QFT.
  • edited March 2012
    Wow! This thread is really useful!

    That's a great catch, Dionysus. If you're creating the iconic "no name gunslinger", you will be baffled and befuddled at the GM's/Group's attempts of adding twists to your characters performance. :)


    I've two more "to do" scenarious, one of whom I've experienced and the other is a simple (kindergarten) pedagogue-'trick'. Both belong together.


    Firstly, I've twice played with players who got ridiculed and pecked on by the group. Not neccesarily maliciously, though I've heard that the 2nd players situation really resembled one (both from himself and from two of the co-players). I've played with both later, when I was the GM, and they were both players who's characters failed and sometimes the players themselves "walked into" so-called 'traps', but both not only took it in stride, but relished in the story and the fun. I'm pretty sure this is because this is what the groups enjoyed.

    So, I theorize that sometimes 'teflon players' are not protecting their characters, but themselves from (perceived) ridicule. These players are content in rolling dice and getting acknowledgement for helping the group. (Note I've not got great material, but I do think I'm onto something.) I don't think this has anything to do with GMing style, just the group's 'vibe' (acceptance and fun beeing key words).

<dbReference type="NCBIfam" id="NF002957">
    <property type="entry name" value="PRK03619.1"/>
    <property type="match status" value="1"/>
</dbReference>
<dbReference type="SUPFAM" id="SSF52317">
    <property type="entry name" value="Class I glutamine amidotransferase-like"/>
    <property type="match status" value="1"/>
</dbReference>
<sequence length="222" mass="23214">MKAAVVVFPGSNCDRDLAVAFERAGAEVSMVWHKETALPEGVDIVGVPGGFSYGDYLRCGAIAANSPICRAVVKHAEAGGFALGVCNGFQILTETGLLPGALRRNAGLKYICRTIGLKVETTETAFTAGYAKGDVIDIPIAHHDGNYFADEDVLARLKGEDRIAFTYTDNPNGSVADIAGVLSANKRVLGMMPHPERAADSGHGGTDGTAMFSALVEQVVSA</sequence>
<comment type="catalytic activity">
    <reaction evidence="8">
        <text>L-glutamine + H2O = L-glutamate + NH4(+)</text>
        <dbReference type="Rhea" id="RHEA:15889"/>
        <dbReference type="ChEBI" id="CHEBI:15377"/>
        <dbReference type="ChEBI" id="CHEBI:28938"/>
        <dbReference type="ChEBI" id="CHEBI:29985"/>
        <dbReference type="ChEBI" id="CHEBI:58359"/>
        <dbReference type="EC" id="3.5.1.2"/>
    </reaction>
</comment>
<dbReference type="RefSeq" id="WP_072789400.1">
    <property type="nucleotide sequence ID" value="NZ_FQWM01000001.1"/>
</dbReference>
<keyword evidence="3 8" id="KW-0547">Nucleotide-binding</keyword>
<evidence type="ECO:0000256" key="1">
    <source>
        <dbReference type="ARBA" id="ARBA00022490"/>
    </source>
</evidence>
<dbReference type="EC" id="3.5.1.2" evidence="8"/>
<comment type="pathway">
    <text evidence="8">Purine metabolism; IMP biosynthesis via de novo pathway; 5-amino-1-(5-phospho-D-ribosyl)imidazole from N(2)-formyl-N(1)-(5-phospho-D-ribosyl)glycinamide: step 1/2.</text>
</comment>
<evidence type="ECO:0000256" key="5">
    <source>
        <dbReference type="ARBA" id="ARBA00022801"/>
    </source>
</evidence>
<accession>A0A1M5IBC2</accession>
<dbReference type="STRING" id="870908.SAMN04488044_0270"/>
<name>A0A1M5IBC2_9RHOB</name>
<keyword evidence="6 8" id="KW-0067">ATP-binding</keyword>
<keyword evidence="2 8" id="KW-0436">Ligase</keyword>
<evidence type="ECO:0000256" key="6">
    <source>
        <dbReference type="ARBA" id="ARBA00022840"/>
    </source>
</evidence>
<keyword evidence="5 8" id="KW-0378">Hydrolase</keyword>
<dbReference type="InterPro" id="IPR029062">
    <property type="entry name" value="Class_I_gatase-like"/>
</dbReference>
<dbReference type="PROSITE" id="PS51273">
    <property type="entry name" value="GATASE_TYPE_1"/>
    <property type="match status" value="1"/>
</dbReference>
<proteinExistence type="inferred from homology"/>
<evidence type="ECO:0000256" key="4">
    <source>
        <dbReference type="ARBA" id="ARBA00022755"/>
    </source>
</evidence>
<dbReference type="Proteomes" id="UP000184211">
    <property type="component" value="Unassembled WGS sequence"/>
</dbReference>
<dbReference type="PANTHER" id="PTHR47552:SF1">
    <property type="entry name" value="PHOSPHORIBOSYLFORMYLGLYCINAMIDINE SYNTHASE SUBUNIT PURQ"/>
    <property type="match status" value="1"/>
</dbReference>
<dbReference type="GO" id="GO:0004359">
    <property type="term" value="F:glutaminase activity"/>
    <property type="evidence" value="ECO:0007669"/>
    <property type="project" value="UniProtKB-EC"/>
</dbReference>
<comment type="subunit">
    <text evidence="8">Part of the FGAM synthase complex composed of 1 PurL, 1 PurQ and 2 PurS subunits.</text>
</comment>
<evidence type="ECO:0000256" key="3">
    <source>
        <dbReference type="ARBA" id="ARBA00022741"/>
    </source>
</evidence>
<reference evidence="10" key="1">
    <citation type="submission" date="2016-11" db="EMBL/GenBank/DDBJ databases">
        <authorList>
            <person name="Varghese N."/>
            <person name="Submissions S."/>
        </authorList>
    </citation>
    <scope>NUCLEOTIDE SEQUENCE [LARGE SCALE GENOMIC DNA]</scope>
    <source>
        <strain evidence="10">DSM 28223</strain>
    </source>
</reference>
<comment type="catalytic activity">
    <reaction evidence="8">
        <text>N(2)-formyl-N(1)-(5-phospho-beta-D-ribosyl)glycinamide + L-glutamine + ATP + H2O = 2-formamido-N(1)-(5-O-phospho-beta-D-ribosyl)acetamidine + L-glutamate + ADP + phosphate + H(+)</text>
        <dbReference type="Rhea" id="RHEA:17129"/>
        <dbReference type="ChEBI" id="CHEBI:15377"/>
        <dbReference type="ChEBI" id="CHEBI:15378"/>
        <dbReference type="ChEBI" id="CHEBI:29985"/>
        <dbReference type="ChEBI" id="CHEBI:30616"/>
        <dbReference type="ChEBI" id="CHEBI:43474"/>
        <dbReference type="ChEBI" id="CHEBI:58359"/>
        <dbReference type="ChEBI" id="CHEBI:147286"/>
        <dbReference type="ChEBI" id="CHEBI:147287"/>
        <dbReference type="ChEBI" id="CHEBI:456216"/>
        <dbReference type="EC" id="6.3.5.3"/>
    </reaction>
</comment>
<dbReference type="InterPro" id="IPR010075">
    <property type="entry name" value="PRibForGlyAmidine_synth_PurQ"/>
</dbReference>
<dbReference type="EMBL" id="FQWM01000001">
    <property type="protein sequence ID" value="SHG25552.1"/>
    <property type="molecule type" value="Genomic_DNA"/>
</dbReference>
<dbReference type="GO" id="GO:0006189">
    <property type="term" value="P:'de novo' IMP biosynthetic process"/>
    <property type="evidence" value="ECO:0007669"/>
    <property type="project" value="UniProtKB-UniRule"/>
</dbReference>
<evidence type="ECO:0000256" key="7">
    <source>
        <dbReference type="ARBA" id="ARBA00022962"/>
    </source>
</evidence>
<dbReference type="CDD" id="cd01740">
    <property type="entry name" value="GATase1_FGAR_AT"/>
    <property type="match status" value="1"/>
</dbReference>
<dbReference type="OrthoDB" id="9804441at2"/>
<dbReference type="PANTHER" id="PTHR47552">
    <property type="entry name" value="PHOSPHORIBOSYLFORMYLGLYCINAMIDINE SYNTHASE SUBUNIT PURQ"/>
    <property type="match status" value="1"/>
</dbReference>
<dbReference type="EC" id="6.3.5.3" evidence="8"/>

The second idea, which sort of explains my first, is the principle that when dealing with kids you'll get the behaviour you acknowledge/encourage. In the original example by 'Doc' Harper, (which is a great example), a comment or two after the game that ensures the player that you like cool (but sometimes dangerous/disadvantageous) things happening to the players.

    [u]examples[/u]:

    GM: "I really loved how you're character was the only one bad-ass enough to scavenge in the Ruins. I felt I got to both know your character and set you up for some 'hard time'* at once. Now, what do you think the garage you found can bring of wealth, and more importantly: Trouble?

    Co-player: "Dude, thanks for the game. At first I thought it was kinda lame that you were the only one scavenging in the ruins. I thought it was a waste of story, but it sure turned out different! I loved how we hid there from the Bikers, only for that Mutated Zombie-Bear to maul us and ruin my ride. My character got this great scar*, with a story. If you hadn't pulled out your skills we might have lost even more. See you next week, hope to see more cool stuff happening. It's a shame you're the only one who doesn't have a scar to show the ladies..."

    * and a stat-loss to boot.

    * be sure to smile amiably and inviting :)


    edit: and two posts more since I'm slow/tangentical.

    Tomas probably made my points not only more poignat, but with a simple "how to". I still think the group's response is more important than the GM's, but the OP asked for advice for GMs.
  • Thanks Euro
  • BTW, bit off topic, but I was asked about the legitimacy of that Johnstone PDF.

    I have my doubts as to its legitimacy too ... looks pretty sketchy.

    I shared it because I felt it was important to get Johnstone's word out, and because I was like, "Why not? It's only a short Google search away for everyone else."

    But maybe Johnstone would disagree with me and rather not have anyone benefiting from his wisdom who hasn't paid up front...